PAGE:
A (Theoretical) Nuclear Fusion Reactor: American and European scientists are trying to develop that holy grail of energy production: a fusion reactor. Optimistic assessments project technology could be advanced enough to build a fusion facility for $20 billion — 15 years from now, maybe.
5 percent of the Starship Enterprise: Yes, the one from Star Trek. Raw materials, labor, computers, weapons, propulsion, and crew would come out to a whopping $479 billion.
0.000000028% of the Death Star: The Enterprise is a bargain compared to the Galactic Empire’s behemoth space station, which economists at Lehigh University estimated would cost $852 septillion. (It looks like this: $852,000,000,000,000,000.)
15 Iron Mans: That’s eight state-of-the-art armored, weaponized, flying suits and a playboy billionaire lifestyle (Malibu beach house and luxury cars included), at a cost of $1.6 billion — 15 times over.
120 Hope Diamonds: The Smithsonian centerpiece, a whopping 45.52 carats, is worth $200 million.
Half the Beijing Olympics: New airport terminals, sports stadiums, hotels, staffing — the whole shebang set China back an estimated $42 billion in 2008.
Two London Olympics: The Brits got a comparative bargain in 2012. Those games only cost $14.42 billion.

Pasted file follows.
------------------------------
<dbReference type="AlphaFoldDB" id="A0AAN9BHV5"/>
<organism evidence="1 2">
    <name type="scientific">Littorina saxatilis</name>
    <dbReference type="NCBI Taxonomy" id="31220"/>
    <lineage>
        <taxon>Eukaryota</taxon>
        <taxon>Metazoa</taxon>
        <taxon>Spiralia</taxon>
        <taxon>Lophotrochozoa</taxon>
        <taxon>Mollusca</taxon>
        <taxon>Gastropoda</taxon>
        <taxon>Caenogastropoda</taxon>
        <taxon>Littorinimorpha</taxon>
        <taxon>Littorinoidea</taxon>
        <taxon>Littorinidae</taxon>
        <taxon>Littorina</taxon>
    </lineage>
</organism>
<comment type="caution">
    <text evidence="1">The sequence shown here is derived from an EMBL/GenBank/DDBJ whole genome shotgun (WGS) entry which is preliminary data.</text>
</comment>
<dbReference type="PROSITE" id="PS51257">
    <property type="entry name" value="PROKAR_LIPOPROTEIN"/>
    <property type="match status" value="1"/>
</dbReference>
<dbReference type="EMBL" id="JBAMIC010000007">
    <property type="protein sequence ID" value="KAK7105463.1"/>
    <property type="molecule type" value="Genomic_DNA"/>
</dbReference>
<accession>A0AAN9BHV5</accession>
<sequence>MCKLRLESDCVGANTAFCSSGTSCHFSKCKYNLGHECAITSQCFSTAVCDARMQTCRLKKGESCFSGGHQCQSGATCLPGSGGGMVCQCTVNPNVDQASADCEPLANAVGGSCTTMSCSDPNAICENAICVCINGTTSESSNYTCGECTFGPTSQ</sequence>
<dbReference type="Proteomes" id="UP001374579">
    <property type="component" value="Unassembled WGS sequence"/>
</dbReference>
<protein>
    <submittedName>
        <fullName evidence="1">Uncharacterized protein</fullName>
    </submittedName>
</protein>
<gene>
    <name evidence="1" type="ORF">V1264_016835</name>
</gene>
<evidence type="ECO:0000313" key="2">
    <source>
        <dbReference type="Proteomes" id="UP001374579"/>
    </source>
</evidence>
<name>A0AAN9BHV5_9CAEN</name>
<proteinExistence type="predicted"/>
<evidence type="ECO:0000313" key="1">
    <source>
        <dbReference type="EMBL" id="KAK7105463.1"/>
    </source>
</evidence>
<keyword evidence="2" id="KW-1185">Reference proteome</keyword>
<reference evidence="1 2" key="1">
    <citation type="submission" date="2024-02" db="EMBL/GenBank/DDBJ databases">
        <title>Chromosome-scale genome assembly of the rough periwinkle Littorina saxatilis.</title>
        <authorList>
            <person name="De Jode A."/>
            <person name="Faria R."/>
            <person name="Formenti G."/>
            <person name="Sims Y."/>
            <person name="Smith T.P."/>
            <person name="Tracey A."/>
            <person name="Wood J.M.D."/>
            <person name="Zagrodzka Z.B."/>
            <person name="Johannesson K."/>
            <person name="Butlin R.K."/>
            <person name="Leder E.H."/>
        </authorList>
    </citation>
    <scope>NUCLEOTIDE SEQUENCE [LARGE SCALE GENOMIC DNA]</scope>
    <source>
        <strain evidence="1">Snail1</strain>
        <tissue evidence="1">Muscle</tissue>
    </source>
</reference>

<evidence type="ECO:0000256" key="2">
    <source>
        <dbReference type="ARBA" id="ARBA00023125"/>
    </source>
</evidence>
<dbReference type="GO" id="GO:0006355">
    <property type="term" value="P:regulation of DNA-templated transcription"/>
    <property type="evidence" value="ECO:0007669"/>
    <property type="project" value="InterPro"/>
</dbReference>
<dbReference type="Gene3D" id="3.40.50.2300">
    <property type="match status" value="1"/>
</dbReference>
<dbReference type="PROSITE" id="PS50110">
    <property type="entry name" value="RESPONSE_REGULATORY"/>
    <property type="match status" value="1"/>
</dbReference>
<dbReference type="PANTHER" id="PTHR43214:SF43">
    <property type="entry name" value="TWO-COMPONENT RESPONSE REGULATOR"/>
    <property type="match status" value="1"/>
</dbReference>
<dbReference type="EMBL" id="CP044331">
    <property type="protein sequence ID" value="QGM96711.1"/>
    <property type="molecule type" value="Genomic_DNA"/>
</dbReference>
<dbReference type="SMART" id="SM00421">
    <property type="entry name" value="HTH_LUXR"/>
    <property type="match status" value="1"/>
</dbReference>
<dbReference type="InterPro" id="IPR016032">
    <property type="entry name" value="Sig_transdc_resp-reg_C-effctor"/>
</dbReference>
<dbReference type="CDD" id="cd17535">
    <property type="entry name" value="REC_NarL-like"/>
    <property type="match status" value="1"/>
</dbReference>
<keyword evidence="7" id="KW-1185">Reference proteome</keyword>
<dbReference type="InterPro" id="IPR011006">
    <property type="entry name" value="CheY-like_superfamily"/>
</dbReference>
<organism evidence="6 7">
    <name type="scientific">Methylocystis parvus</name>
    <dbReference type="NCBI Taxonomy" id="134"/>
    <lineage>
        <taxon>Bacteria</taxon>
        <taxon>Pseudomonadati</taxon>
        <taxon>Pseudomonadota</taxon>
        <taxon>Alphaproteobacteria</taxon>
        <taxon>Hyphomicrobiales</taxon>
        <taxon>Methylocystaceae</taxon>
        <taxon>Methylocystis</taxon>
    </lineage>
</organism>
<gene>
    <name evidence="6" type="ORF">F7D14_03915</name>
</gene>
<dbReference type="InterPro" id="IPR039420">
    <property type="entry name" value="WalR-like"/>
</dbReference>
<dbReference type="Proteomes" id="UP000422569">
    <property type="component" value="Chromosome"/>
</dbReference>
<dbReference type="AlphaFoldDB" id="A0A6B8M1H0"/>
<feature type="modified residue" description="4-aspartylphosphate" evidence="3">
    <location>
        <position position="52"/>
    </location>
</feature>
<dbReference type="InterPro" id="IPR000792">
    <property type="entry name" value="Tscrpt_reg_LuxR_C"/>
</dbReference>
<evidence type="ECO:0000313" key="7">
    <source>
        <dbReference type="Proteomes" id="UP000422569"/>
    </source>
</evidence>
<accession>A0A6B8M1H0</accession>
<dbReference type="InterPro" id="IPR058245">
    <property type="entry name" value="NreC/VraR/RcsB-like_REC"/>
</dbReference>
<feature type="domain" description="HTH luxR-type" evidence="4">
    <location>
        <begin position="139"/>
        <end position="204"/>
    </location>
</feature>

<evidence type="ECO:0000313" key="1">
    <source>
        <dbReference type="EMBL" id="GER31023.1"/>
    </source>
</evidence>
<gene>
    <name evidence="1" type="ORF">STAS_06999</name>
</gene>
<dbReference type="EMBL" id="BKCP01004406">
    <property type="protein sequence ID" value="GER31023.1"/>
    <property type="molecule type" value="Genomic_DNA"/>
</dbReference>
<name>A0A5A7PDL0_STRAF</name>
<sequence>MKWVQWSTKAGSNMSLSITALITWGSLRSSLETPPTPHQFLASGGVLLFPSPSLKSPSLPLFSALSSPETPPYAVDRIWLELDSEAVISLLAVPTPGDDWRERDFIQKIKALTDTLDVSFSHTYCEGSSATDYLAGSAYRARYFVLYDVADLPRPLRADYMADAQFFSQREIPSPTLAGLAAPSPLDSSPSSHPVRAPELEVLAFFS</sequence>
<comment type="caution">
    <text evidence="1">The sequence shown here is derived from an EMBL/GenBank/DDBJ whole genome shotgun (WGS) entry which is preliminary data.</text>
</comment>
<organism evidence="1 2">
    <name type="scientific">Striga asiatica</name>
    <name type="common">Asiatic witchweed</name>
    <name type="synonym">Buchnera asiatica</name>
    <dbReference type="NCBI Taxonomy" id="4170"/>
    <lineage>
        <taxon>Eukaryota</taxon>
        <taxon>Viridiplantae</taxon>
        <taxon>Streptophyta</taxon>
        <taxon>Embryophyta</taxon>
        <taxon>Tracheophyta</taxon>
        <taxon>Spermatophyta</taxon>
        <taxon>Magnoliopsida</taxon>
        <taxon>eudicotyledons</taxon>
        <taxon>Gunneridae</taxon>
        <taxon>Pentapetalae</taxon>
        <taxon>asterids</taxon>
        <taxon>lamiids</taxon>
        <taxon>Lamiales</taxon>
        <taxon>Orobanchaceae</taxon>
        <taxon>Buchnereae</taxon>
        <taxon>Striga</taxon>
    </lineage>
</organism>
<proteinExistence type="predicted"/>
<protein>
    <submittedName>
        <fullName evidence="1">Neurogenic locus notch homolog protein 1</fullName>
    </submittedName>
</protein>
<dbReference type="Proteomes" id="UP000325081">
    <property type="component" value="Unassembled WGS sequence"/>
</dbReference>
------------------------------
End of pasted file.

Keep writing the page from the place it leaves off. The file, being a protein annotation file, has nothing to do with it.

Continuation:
The Apollo Space Program: The two-decade effort to put men on the moon cost $25.4 billion — in the 1960s. Adjusted for inflation, the program racks up a $150 billion check.
Josh Rogin covers national security and foreign policy and writes the daily Web column The Cable. His column appears bi-weekly in the print edition of The Washington Post. He can be reached for comments or tips at email@example.com.
Previously, Josh covered defense and foreign policy as a staff writer for Congressional Quarterly, writing extensively on Iraq, Afghanistan, Guantánamo Bay, U.S.-Asia relations, defense budgeting and appropriations, and the defense lobbying and contracting industries. Prior to that, he covered military modernization, cyber warfare, space, and missile defense for Federal Computer Week Magazine. He has also served as Pentagon Staff Reporter for the Asahi Shimbun, Japan's leading daily newspaper, in its Washington, D.C., bureau, where he reported on U.S.-Japan relations, Chinese military modernization, the North Korean nuclear crisis, and more.
A graduate of George Washington University's Elliott School of International Affairs, Josh lived in Yokohama, Japan, and studied at Tokyo's Sophia University. He speaks conversational Japanese and has reported from the region. He has also worked at the House International Relations Committee, the Embassy of Japan, and the Brookings Institution.
Josh's reporting has been featured on CNN, MSNBC, C-Span, CBS, ABC, NPR, WTOP, and several other outlets. He was a 2008-2009 National Press Foundation's Paul Miller Washington Reporting Fellow, 2009 military reporting fellow with the Knight Center for Specialized Journalism and the 2011 recipient of the InterAction Award for Excellence in International Reporting. He hails from Philadelphia and lives in Washington, D.C.| The Cable |